U.S. Pet Treat Market to Reach $6.7 Billion | Today's Veterinary Practice

U.S. Pet Treat Market to Reach $6.7 Billion

Patricia Wuest Editorial Director, NAVC

U.S. Pet Treat Market to Reach $6.7 Billion
U.S. pet owners prefer to buy treats for their dogs and cats from brick-and-mortar retailers rather than online sellers and show growing interest in products containing cannabidiol or CBD, according to a new report. Photo: 2shrimpS/Shutterstock.com

Traditional sellers are benefiting from sales of pet treats, fueled by a growing interest in cannabidiol (CBD) and American-made products, according to the most recent edition of the Pet Treats and Chews in the U.S. report published by the market research firm Packaged Facts.

Packaged Facts estimated that U.S. retail sales of pet treats will hit $6.7 billion in 2019, a 3% increase over the $6.5 billion realized in 2018. Mass retailers, such as Walmart and Target, are the leaders in pet treat sales, with 33% market share compared with 18% for supermarkets and 13% for online sellers.

A Packaged Facts survey found that 11% of dog owners and 8% of cat owners have purchased supplements or treats containing CBD or hemp for their pets.

“CBD, or cannabidiol, supplements are in high demand in human markets, credited with treating conditions ranging from anxiety to asthma,” said Packaged Facts research director David Sprinkle in a statement. “The use of CBD has crossed over into the pet market, with usage spiking after the passage of the most recent Farm Bill in December 2018, which took a significant step towards separating hemp and hemp-derived CBD from marijuana-based products.”

CBD and Veterinarians

There are concerns in the veterinary profession concerning CBD products.

Cannabis “is not a cure-all for everything, and we have to give people the kind of guidance that they need so that they know what they should be looking for, they know what doses to give, and they know if it’s the most appropriate medication for their pet to be taking,” says Gary Richter, MS, DVM, and owner of Holistic Veterinary Care in Oakland, California.

CBD — a cannabis plant extract is the main ingredient in hemp oils, chews and other pet products — are being used by pet owners treating their animals for a variety of maladies, often without any guidance from a veterinary professional.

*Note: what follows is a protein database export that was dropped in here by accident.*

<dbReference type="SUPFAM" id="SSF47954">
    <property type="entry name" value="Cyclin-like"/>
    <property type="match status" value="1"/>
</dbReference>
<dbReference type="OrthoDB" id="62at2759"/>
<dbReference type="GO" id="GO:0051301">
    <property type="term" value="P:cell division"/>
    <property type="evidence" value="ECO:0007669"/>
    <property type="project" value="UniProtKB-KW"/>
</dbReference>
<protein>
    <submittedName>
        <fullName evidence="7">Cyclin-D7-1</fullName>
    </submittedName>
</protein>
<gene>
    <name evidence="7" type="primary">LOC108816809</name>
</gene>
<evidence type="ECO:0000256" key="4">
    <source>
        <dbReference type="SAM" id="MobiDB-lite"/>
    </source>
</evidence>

Richter supports legislation that would permit veterinarians to discuss, recommend and dispense cannabis with their clients. “People [have] started buying cannabis from recreational dispensaries and giving it to their pets,” he says. “They were doing this based on recommendations they had read online or heard from someone at the cannabis dispensary, dog park, or pet store. We inadvertently forced people to do something that was effectively irresponsible and dangerous as it pertains to medicating pets.”

Another Area of Concern: Pet Treat Recalls

News about treat recalls, especially of products made overseas, have led pet owners to look for manufacturers closer to home, Packaged Facts noted in its statement.

“The continuing cycle of recalls reinforces the practice of U.S. pet owners scrutinizing pet products to ensure that they are both made and sourced in the U.S.,” the report stated.

Recent recalls of pig ear dog chews have led to an increased focus on sourcing of pet treats, according to Packaged Facts analysts. Pet treat labeling increasingly used “sourced in the USA” to assure pet owners of their products’ provenance. Safety and traceability have come to the forefront in products claims and labeling, as consumers worry following federal announcements.

Beyond recalls, the U.S. Food and Drug Administration advised all pet owners to avoid pig ear dog chews in the United States after the Centers for Disease Control reported more than 100 cases of human infection by Salmonella enterica related to exposure to pig ear dog treats.

“When I’m making a recommendation to a client, I don’t want any harm to come from something that’s preventable,” says Julie Churchill, DVM, PhD, DACVN, University of Minnesota College of Veterinary Medicine. “I have a low-risk tolerance. Foods or treats that are dehydrated are essentially raw, with many of those inherent risks. Health care teams do not always realize that dehydrated treats are raw. I have always recommended that we not use pig ears and bully sticks.”

Additional Findings

The report also found that:

  • 45% of dog owners and 36% of cat owners purchased general pet treats — dental and health care treats excluded — in the past 30 days.
  • 12% of dog owners and 8% of cat owners buy treats using an online subscription or auto-ship service.
  • Cat treats make up 16% of the overall treats and chews market.

“Pet treats have come a long way in the past 20 years, with the aisles of pet stores closely resembling the snack aisles of human foods at supermarkets and products positioned as better-for-your-pet,” Sprinkle said in the statement. “Limited-ingredient products, grain-free options and superfood ingredients are all in high demand, with innovative new product entries hitting the market on a regular basis.”

The report is available for purchase at the Packaged Facts website.

Learn More

The goal of NAVC’s Pet Nutrition Coach Certification program is to assist the entire veterinary healthcare team in integrating nutrition as a cornerstone of patient care. Sign up today!

DMCA.com Protection Status